The anatomy of procrastination: what does the latest science say?
Procrastination, that old beast. Why do we avoid or delay tasks, despite being fully aware of the negative consequences?
In an academic setting, procrastination is a particularly prevalent behavior, and it’s most often attributed to poor time management skills or, sometimes, laziness. Studies dating back to 1977 have shown that 95% of college students engaged in some form of procrastination. Moreover, in 1984, researchers identified fear of failure and task aversiveness as the primary causes of avoidance. They also noted connections between procrastination and depression, anxiety, low self-esteem, and a lack of assertion.
But does the latest science confirm or refute these claims?
In 2020, we have a far superior understanding of how the human mind works.
First of all, we’re aware of the differentiation between passive and active procrastination. The first is a form of task deferral that is unwilling. It stems from the inability to complete assignments. The second, however, comes down to a conscious decision to delay action until an impeding deadline creates a beneficial amount of pressure to propel us into motion.
With this in mind, it becomes clear that the common procrastination “cures” can, indeed, help students do their tasks in a more timely manner. These solutions include conscious decisions, such as:
- Working on time management skills to create short-term goals, and with them, short-term deadlines. This practice allows for the same form of beneficial pressure that motivates active procrastinators, giving them an extra push to finish their tasks in a more timely manner.
- Self-care practices that focus on physical and mental health. A diet rich in nutrients, moderate physical exercise, and healthy sleep patterns can all contribute to productivity and even boost motivation.
- Smarter goal setting that encourages individuals to examine how their work aligns with their values and beliefs. By taking these into consideration when determining goals, we’re less likely to feel overwhelmed by assignments, and thus less likely to put them off.
- Removal of choice. Some research suggests that even non-procrastinators engage in strategic delay when presented with multiple options. Simply removing distractions could, thus, help prevent procrastination.
Why passive, or unintentional procrastination, is harder to solve
We’ve learned that active procrastination can be solved with a change in approach. However, passive procrastination, which is far more common, stems from entirely different reasons, ones that are still being discovered. What this means is that eliminating it takes far more effort, as well as deeper insight.
So what causes passive procrastination?
It turns out that its root isn’t task averseness. Instead, it’s the negative emotions we subconsciously associate with a task. These responses are conditioned by past negative experiences.
So, we may have received a low grade for a paper we wrote in the past, and our brain automatically associates the very act of writing with the negative emotions of failure and rejection. Or, we may have been out of shape before, and know in advance that going to the gym is going to be physically taxing. So, instead of starting the process and getting over with it, we choose to postpone getting fit, which results in an even worse experience once we do start.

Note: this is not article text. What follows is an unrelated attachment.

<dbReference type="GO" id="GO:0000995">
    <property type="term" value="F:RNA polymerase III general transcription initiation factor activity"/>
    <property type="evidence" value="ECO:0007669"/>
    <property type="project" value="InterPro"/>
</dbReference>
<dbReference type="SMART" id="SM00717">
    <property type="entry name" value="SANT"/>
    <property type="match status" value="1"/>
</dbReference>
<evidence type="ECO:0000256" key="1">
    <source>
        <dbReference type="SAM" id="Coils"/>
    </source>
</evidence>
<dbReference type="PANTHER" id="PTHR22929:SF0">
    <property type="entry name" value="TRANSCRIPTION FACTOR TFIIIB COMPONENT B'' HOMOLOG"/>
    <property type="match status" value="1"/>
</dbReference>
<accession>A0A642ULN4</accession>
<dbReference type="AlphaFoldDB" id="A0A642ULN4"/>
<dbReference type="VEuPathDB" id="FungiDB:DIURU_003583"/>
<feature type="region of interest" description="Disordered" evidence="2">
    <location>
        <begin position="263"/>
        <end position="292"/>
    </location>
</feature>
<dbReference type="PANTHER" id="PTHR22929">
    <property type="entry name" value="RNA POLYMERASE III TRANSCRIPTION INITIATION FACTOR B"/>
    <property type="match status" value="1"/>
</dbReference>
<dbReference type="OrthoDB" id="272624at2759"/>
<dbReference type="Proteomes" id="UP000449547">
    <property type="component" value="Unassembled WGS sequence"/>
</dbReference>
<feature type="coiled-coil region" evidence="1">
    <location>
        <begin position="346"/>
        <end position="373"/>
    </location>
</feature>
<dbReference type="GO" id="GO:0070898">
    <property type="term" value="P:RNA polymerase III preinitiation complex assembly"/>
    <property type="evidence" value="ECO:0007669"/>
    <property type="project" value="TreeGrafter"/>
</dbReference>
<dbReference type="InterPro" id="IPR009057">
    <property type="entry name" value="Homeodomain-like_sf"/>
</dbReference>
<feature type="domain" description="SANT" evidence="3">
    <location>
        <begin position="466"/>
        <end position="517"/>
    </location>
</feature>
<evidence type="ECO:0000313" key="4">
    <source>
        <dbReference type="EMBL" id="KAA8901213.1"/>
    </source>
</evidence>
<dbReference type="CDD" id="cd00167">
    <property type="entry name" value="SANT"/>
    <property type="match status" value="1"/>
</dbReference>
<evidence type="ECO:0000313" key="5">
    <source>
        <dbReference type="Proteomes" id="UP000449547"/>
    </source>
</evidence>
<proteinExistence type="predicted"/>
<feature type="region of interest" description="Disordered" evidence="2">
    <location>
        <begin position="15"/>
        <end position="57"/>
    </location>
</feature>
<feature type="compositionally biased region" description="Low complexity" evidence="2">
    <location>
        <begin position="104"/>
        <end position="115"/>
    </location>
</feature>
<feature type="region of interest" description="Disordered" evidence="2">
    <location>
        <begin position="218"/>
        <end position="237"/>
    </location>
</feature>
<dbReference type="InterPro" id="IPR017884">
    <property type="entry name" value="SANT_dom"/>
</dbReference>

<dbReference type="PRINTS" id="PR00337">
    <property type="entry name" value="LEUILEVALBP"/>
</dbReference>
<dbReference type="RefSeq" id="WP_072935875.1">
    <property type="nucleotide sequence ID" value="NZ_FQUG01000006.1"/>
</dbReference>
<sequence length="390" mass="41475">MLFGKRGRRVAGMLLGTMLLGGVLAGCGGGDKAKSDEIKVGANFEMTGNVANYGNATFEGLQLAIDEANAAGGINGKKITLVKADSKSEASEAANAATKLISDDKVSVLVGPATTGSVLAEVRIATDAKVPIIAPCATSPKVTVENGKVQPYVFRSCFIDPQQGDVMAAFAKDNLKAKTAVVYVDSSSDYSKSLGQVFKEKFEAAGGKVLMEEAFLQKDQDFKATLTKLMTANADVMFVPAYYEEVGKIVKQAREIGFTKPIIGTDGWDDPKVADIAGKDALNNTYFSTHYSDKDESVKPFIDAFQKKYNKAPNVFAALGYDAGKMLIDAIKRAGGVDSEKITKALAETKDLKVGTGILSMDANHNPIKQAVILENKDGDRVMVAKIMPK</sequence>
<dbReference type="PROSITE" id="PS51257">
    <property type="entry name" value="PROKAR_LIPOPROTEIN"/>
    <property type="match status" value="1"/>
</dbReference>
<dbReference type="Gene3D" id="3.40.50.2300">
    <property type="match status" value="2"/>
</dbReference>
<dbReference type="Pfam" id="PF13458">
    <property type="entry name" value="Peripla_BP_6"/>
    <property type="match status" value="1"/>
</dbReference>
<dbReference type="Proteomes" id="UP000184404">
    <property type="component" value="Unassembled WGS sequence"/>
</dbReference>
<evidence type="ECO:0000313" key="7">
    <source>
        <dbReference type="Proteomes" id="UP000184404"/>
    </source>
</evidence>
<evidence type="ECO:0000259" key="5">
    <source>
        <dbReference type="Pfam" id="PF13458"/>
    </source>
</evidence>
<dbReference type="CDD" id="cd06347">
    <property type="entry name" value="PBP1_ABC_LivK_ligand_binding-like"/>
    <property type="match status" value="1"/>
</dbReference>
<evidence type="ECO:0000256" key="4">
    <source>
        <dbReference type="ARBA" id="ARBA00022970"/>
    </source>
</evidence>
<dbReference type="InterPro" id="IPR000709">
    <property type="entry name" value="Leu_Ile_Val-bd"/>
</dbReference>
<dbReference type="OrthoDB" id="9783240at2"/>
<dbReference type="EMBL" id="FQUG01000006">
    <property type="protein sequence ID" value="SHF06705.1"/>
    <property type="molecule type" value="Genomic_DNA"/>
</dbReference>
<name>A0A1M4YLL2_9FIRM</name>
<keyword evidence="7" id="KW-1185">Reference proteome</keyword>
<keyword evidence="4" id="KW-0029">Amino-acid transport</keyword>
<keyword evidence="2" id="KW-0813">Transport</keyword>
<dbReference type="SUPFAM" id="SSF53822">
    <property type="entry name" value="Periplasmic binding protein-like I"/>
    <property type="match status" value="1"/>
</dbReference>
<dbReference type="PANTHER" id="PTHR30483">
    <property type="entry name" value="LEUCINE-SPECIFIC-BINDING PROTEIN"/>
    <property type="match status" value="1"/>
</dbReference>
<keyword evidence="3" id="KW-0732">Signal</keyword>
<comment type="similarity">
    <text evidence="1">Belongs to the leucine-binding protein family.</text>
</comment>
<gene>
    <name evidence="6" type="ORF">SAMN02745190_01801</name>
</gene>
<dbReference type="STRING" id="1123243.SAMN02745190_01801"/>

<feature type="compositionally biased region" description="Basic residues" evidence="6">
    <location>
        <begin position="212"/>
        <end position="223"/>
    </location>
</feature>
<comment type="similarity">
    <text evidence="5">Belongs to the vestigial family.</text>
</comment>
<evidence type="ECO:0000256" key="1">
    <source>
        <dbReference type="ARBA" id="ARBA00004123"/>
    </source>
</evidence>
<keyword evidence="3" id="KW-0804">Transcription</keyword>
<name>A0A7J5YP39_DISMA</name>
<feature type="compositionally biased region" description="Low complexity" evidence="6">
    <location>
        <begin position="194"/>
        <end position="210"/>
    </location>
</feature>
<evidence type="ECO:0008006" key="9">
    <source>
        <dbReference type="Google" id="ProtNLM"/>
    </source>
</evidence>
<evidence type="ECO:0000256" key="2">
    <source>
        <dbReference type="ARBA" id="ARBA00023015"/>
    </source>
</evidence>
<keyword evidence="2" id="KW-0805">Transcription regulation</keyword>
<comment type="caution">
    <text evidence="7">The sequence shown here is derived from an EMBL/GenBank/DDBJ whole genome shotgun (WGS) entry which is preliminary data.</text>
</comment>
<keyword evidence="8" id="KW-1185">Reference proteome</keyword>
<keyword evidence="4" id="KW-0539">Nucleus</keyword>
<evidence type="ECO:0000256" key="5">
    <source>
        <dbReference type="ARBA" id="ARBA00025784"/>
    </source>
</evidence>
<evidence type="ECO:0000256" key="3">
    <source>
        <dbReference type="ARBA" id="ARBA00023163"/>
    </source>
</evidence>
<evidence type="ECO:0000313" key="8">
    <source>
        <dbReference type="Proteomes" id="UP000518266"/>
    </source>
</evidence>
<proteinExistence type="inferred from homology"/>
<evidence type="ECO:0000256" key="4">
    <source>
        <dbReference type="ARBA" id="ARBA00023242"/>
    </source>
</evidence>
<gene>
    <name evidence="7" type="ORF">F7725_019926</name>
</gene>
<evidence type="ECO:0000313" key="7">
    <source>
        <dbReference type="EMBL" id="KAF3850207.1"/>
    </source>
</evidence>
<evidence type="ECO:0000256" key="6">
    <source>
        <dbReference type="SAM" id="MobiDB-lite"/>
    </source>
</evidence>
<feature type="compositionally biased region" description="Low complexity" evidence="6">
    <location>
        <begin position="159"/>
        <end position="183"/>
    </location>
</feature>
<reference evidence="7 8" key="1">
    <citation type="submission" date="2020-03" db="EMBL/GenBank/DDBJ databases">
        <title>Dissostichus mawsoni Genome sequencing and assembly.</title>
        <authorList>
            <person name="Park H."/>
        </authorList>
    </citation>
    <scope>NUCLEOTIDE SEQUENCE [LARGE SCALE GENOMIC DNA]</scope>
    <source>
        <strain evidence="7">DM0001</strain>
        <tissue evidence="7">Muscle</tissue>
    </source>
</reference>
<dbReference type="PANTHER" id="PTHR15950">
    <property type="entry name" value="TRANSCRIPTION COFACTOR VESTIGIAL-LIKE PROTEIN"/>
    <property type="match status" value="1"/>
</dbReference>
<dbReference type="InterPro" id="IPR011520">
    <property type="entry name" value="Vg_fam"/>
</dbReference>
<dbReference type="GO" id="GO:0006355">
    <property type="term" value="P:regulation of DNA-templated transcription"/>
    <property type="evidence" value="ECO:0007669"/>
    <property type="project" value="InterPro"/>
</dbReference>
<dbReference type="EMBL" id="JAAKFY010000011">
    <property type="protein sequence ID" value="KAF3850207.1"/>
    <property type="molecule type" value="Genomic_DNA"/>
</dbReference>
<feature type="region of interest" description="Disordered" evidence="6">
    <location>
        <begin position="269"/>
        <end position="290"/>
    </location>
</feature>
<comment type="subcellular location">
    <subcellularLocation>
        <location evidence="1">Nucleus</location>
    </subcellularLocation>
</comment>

When met with these negative emotions, the brain does one of two things:
- It rationalizes the reasons for avoidance (e.g., there’s no point in writing a paper when it’s going to be bad anyway), or
- It finds distractions that provide instant gratification, such as video games, social media, etc.
Another piece of information to keep in mind is that strategic delay isn’t just a temporary behavior. Over time, it can not only turn into an ingrained habit but, even more, may become the very reason for postponing task completion in the future.
With the data about passive procrastination in mind, it becomes clear that strategic delay is an emotional response. What this means is that treating it necessitates emotion regulation.
Research from 2016 identifies the following emotion regulation skills as crucial in successfully treating the cause of procrastination:
- willingness to confront distressing situations, and
- behavioral modification.
This means that, even without seeking out professional help from a therapist, we can all get started on addressing our task avoidance.
We can practice mindfulness, which encourages a way of life that is in touch with current emotional states. It works towards acknowledging, accepting, and working through negative emotions, without succumbing to internal or external pressure.
Alternatively, we can seek out alternative ways to motivate ourselves. By choosing to focus on the positives we gain from fulfilling our tasks, we might find that we’re less likely to put something off. So, if we’re struggling with adopting a healthy diet, we may be more motivated to get on with it if we focus on how good it will make us feel and look.
Yes, procrastination is a widespread problem in the academic community. However, it’s far from unsolvable. So if you find that you struggle with it, consider the reasons behind your behavior.
Are you delaying tasks because a close deadline gives you a surge of adrenaline? Or are you doing it because, deep down, you have negative emotions associated with a particular task?
You’ll find that, once you’ve answered these questions, you’ll be far better equipped to tackle your assignments. And far more likely to succeed as well.
Featured image courtesy of depositphotos.com
Natasha is a lady of a keyboard and one huge geek. She has a rich history of working in the branding, small business, and career growth related fields, so she is always happy to collaborate with awesome blogs and share her knowledge all around the web. To see what Natasha is up to next, check out her Twitter Dashboard.